¶ 13 Nathan Legore, defendant's twin brother, testified that after defendant moved to Boston in October 2006 he had a conversation with him. Defendant was very upset with Guillermo because Guillermo was supposed to sell defendant's furniture in Illinois but never gave defendant the money from the sale. When Nathan was talking to defendant on the phone a few days after Guillermo died, defendant said that he could not have been the perpetrator because he had given Nathan the key to Guillermo's house. Nathan denied having a key. Nathan identified the coat pictured in State's exhibit 46 as the type of coat that defendant owned. Nathan agreed that he was a convicted felon and that, prior to his testifying in this case, outstanding warrants against him were dismissed.

¶ 14 The North Chicago police interviewed defendant three times. The first interview occurred on March 7, 2009. During the first interview, defendant said that he did not remember where he was on March 2, when his father was killed. He also said that he did not care what happened to his father, and that the last person who spoke to Guillermo would probably know something.

¶ 15 Defendant's second interview took place on January 14, 2010, and was audio-recorded. Defendant again stated that he did not know where he was on the day of Guillermo's death. He said that he found out about the murder on March 3, 2009, from a childhood friend, who said that his house was boarded up. Defendant then called another friend, who told him what had happened. Defendant said that he had a brown goose-down jacket when he came to Illinois from Boston, but he could not remember what happened to it. The police showed defendant State exhibit 49, an image from surveillance video taken at the Veterans Administration (VA) hospital, and defendant identified himself in the image and the jacket that he owned. Defendant denied having a key to Guillermo's house or killing Guillermo.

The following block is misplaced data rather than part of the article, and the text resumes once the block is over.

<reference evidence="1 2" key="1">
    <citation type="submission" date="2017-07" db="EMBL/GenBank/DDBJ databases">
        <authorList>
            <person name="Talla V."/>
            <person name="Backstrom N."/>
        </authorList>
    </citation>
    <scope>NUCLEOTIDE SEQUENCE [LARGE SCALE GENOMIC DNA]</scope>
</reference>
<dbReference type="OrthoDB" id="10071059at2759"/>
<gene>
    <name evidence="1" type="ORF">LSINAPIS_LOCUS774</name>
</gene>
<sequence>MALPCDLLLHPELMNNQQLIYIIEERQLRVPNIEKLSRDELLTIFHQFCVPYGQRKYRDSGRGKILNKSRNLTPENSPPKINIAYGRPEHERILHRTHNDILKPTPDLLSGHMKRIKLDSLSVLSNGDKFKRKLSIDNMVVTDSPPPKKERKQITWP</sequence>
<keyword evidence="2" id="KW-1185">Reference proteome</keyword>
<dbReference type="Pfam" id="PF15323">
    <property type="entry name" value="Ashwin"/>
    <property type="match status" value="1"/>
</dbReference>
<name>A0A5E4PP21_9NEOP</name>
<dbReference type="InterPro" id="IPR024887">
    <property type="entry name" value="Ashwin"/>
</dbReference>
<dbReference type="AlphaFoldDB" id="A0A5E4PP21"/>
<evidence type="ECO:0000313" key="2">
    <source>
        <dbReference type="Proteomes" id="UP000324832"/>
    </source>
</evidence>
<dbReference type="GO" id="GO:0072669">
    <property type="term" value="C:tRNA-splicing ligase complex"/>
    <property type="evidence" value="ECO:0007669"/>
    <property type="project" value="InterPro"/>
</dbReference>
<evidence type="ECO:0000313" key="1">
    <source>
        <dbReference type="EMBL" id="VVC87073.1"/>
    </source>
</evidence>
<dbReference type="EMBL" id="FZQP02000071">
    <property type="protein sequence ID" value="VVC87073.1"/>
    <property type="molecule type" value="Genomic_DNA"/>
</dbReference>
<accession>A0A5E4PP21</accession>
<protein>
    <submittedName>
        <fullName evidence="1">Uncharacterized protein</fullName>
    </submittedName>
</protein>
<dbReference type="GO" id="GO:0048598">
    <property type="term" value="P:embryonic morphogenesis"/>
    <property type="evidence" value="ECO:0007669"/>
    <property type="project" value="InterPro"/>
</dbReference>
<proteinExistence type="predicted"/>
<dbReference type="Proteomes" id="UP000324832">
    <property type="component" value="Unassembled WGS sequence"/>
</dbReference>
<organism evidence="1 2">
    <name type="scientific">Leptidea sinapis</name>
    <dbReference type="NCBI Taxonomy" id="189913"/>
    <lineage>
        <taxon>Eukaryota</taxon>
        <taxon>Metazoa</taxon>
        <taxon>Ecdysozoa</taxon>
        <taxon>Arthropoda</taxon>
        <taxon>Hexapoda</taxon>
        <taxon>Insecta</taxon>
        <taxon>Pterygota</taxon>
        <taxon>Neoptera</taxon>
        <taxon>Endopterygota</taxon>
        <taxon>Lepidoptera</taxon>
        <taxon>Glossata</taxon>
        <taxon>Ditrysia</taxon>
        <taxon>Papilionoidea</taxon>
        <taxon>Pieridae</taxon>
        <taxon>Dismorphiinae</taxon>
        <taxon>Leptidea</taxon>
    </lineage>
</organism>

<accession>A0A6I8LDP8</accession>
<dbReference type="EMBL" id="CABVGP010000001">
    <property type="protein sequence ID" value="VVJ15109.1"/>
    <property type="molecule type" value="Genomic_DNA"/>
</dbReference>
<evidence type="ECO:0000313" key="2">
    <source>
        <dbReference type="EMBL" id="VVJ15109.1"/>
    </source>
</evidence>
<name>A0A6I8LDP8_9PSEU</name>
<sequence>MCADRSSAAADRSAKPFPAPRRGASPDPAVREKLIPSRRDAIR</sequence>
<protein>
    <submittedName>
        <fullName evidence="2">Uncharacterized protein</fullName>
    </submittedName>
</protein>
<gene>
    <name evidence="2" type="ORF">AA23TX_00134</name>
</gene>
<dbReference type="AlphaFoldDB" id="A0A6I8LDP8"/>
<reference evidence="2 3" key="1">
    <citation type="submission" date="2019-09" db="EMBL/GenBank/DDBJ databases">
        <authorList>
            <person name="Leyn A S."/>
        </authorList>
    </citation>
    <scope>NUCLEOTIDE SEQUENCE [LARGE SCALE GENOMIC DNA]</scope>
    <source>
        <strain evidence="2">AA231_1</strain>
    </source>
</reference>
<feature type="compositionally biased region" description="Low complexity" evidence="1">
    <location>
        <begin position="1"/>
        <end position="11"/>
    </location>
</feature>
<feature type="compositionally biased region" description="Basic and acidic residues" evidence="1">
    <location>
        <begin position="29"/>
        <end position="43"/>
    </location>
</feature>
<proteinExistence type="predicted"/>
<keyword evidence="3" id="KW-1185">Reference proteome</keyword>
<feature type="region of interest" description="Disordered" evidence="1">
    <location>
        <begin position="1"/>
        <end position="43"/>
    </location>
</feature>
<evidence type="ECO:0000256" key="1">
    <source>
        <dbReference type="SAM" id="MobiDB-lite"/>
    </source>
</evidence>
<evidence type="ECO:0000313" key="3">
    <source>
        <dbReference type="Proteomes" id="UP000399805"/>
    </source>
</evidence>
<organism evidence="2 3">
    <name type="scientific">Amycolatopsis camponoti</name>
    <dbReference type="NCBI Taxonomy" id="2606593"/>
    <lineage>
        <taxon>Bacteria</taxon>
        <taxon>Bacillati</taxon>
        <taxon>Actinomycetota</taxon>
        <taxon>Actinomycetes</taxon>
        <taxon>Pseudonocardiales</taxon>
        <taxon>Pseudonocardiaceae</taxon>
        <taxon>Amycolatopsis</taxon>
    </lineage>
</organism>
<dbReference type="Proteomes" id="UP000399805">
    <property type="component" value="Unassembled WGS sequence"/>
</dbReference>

¶ 16 Defendant's third interview occurred on December 6, 2010, and was video-recorded. Defendant agreed that the only family members Guillermo had in the area on March 2, 2009, were himself and Curry. Defendant had arranged about one week earlier to meet his father for lunch, but he later texted Guillermo to cancel. Defendant did not remember if he had called Guillermo from the train station on March 2. When the detectives told defendant that a camera showed him calling Guillermo from a pay phone at the station, defendant did not deny making the call but said that he did not remember what he talked to Guillermo about.

¶ 17 Terell Price testified for the defense that in March 2009 he worked second shift at the middle school where Guillermo was employed. Price called Guillermo at about 11 a.m. on March 2, 2009, because it was Casimir Pulaski day and Price was not sure if it was a school holiday. Guillermo said that the school was open. Price came [374 Ill.Dec. 706]

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into school at about 1 p.m. and saw Guillermo there.

¶ 18 We summarize the State's closing argument on the topic of defendant's motive. Defendant hated Guillermo, as shown by Nathan's testimony that defendant was angry at Guillermo for not giving him the money from his furniture sale and by defendant's statement to police, five days after the murder, that he did not care what happened to Guillermo. After defendant had to leave his cousin's house in Boston, he had no job and no place to live. He decided to come to Chicago and kill Guillermo to get Guillermo's house and money, so he did not tell anyone about his travel plans or about his presence until after the murder. The following day, he went to the police station asking about Guillermo's house and car, and he also talked to the neighbor and his sister about getting the house.

¶ 19 The jury found defendant guilty of first-degree murder, and the trial court sentenced him to 50 years' imprisonment. Following the denial of his motion to ...